Staring at Walls

By Kerry McNamara

As a high school teacher I have spent a lot of time looking up into the corners of my classroom, convinced I am on a reality television show. Perhaps this is my own wishful thinking in hopes that someone will bear witness to the words exchanged, the strange actions, the joy, the tears, and the comedy that takes place every day in my classroom. I pretend the world is watching, waiting to see how I will react, waiting to see if I will laugh or cry, if I will get angry or lose control, if I will carry on. I have often caught myself in the midst of brewing emotion, making the conscious decision to stop and look up. I stare deeply into the walls, shake my head and smile. Not this time, I think. Good try, but not this time.

I am convinced I have pleased the producers of my reality show with my fifteen years of development — or perhaps I have repelled them, depending on the channel. My fresh young tears have abated, and my experience has enhanced my sense of humor and increased my tolerance. I no longer take myself or my job too seriously — there are things that matter more.

I began my teaching career at a small, rural Catholic school in Canada and have taught for the last eight at a city school in Virginia. In both settings I have learned that the best shield for teaching any teenager is the realization that it’s not personal – even when it feels as if it is, it isn’t. Teenagers are unrestrained reactions, and teachers just happen to get in the crossfire. We take the brunt of a bad morning, a tumultuous break up, a parental dispute, a hungry stomach, an eviction, a sick mom, a missed period, a drug induced father, a failed test. It is our job to be the stronghold, to provide a place of stability and responsibility. I always figure if, in spite of this chaos kids show up for my class, then I owe them, if nothing else, a calm, reliable, safe place.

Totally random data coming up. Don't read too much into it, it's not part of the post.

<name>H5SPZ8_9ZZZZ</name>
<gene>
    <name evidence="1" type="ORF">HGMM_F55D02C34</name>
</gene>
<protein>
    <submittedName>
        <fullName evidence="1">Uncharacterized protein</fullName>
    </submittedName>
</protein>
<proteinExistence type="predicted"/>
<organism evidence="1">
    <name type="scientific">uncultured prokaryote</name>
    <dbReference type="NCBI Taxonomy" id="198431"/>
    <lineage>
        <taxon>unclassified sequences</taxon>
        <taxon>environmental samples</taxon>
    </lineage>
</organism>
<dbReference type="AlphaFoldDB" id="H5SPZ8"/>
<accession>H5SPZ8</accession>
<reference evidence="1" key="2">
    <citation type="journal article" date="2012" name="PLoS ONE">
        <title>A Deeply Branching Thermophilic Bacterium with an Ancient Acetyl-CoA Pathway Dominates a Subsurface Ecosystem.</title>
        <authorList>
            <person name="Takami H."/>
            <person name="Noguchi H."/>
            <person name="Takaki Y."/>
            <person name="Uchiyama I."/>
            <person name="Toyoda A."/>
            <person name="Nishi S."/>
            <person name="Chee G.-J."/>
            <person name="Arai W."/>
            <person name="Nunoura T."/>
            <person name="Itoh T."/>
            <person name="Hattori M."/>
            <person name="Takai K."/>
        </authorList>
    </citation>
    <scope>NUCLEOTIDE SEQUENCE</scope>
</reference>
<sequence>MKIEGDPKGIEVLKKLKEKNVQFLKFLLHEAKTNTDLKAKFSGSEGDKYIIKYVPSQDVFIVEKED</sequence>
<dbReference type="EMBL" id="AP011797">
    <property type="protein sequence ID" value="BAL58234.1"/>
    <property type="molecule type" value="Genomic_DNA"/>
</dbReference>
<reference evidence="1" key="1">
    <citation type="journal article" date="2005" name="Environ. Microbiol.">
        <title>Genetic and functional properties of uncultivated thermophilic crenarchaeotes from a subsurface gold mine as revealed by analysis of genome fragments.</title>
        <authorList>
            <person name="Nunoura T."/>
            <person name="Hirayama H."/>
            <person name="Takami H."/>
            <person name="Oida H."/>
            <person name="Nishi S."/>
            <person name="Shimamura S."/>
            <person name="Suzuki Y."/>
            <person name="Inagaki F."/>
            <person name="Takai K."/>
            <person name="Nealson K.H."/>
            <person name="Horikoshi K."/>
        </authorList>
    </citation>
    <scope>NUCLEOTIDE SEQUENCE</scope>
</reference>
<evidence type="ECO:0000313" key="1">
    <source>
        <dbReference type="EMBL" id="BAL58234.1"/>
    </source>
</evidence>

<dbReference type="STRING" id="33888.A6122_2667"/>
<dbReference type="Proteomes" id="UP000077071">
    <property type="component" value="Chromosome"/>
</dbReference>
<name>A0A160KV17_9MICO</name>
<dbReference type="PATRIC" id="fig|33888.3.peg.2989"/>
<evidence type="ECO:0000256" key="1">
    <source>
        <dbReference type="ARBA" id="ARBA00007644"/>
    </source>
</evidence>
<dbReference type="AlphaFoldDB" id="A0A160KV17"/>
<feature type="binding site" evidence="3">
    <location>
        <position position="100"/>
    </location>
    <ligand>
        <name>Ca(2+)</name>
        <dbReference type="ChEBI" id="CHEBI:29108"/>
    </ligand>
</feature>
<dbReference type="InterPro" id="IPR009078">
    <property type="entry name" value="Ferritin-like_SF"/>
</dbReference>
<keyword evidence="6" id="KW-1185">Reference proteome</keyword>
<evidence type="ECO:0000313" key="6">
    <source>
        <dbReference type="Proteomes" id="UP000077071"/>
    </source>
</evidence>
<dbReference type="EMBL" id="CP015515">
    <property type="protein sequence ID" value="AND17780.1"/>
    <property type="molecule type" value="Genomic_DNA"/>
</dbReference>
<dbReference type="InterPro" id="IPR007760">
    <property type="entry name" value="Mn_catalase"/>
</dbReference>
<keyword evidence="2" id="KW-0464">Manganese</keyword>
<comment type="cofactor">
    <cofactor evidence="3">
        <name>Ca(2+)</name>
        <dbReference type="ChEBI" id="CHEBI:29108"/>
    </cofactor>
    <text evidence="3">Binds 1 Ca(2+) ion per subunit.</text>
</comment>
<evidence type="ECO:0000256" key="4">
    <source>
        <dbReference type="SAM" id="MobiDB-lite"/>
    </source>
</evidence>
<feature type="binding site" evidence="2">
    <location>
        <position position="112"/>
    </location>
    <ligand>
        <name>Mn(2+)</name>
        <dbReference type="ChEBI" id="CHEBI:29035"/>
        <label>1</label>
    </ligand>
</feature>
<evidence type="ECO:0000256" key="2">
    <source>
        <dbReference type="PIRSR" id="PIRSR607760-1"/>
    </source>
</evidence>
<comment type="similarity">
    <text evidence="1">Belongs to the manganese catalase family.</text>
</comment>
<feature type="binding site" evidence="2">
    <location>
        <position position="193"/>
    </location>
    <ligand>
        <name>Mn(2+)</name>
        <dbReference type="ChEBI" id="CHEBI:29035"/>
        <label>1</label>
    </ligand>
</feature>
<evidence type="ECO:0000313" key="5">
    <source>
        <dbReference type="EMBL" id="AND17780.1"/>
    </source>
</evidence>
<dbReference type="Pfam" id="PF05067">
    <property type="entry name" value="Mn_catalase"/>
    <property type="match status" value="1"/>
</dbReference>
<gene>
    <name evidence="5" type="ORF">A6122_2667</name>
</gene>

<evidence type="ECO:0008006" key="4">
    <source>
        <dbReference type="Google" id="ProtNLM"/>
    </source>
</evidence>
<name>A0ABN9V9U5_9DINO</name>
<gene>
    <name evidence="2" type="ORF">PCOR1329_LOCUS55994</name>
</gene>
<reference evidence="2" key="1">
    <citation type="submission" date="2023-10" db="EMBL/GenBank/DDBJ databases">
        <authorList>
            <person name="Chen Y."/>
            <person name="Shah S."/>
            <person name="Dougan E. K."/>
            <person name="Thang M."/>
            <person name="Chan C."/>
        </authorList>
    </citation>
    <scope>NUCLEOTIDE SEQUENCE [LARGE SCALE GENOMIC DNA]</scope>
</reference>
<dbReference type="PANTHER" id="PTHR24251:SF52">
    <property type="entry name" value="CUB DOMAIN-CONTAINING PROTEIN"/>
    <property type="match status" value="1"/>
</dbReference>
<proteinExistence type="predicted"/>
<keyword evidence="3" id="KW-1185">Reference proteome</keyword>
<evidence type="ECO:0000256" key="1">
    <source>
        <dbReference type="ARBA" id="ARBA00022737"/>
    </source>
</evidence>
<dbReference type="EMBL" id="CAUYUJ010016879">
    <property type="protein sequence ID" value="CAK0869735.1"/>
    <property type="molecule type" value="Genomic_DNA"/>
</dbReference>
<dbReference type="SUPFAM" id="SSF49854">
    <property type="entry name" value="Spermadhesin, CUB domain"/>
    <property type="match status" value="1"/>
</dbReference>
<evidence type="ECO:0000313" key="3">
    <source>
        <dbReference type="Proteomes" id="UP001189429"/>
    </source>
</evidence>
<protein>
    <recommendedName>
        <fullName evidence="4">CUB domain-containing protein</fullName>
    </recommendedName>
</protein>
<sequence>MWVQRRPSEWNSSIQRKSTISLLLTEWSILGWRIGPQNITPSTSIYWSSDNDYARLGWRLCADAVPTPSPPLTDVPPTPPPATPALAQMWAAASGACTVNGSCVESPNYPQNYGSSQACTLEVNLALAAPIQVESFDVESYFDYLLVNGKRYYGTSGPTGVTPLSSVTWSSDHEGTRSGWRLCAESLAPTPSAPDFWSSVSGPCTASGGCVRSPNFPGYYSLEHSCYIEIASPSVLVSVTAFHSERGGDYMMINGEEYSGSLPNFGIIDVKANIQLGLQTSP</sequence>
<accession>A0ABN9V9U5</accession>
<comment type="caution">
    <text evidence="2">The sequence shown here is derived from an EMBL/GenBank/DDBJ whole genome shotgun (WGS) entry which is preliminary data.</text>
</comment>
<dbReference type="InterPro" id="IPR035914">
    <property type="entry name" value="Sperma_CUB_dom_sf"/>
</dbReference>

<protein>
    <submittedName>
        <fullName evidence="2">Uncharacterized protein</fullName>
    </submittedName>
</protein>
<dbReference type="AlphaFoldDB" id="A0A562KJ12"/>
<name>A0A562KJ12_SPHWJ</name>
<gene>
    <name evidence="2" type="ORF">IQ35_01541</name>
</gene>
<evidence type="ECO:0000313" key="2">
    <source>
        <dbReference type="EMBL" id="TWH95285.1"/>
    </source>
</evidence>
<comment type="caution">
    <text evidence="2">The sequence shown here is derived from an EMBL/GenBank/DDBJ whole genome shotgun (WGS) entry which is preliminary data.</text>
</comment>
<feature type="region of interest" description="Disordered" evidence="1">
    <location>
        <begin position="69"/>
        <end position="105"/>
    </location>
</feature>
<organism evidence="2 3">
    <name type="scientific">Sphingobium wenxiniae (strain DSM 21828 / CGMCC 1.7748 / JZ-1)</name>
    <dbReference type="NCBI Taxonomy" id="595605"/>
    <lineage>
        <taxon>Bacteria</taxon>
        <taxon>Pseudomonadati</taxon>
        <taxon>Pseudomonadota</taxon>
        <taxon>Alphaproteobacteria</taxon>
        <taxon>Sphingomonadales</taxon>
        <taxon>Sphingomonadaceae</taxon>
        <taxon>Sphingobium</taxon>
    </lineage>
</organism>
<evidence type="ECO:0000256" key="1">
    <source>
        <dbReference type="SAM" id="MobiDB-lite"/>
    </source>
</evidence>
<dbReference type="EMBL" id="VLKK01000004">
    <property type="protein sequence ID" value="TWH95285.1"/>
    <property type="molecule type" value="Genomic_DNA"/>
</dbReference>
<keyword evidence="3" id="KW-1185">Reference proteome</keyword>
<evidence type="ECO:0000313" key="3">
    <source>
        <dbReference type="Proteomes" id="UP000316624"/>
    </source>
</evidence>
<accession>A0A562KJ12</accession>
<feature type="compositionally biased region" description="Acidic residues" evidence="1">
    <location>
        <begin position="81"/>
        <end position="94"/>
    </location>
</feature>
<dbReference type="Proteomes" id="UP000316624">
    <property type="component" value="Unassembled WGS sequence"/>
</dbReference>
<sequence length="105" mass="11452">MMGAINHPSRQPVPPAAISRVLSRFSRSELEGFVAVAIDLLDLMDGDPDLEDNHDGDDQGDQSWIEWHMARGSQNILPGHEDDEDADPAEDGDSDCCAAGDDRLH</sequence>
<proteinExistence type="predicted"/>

Experience has taught me to spot the tough ones right away. They enter the classroom on the first day either excessively loud or desperately quiet. The giveaways are those who enter with a scowl so deeply branded on their face that it marks them like a fixed stamp. I always gear up for this first day, embracing the lost pounds that my nervous stomach promotes and accepting the sleepless nights that mark the end of my summer. I know this day is pivotal to the whole year. It is a game of terrain, and I know I must clearly establish my territory, or I will fight for it for the rest of the year.

I remember well my first day of teaching. At that small Catholic high school in Canada, 20 miles from the US Canadian border, separating Buffalo and Fort Erie, many of the students came from farming families or had international parents, where one worked in the US. The school was on a four-by- four semester system, and that first year I was assigned to one section of ninth grade English and two sections of eleventh grade English – both were what Canadians refer to as college level. The school had recently amalgamated levels. The previous year there were three levels of English classes: basic, college, university, but this year they collapsed basic and college together in order to become “less exclusive” (or more likely to save money). As a slight twenty-five year old female and was scared to death. I was thankful for a school uniform as it seemingly marked my only separation from the students, even though, on that first morning, the sweet attendance secretary still asked if I was lost when she found me checking my mailbox in the main office.

My only other memory of that day was the gloomy advice offered by my hoary department chair: Remember kid, don’t smile till Christmas, accompanied by a too hard pat on the back. It was going to be a tough year.

I spent most of my nights organizing content and planning lessons and my days struggling to maintain order in the classroom. The students could sense my young fear and threatened my territory constantly. My days became a blur, and my nights were consumed with work. I was completely overwhelmed and, with the few spare moments I had, I searched for new jobs, convinced I had chosen the wrong one.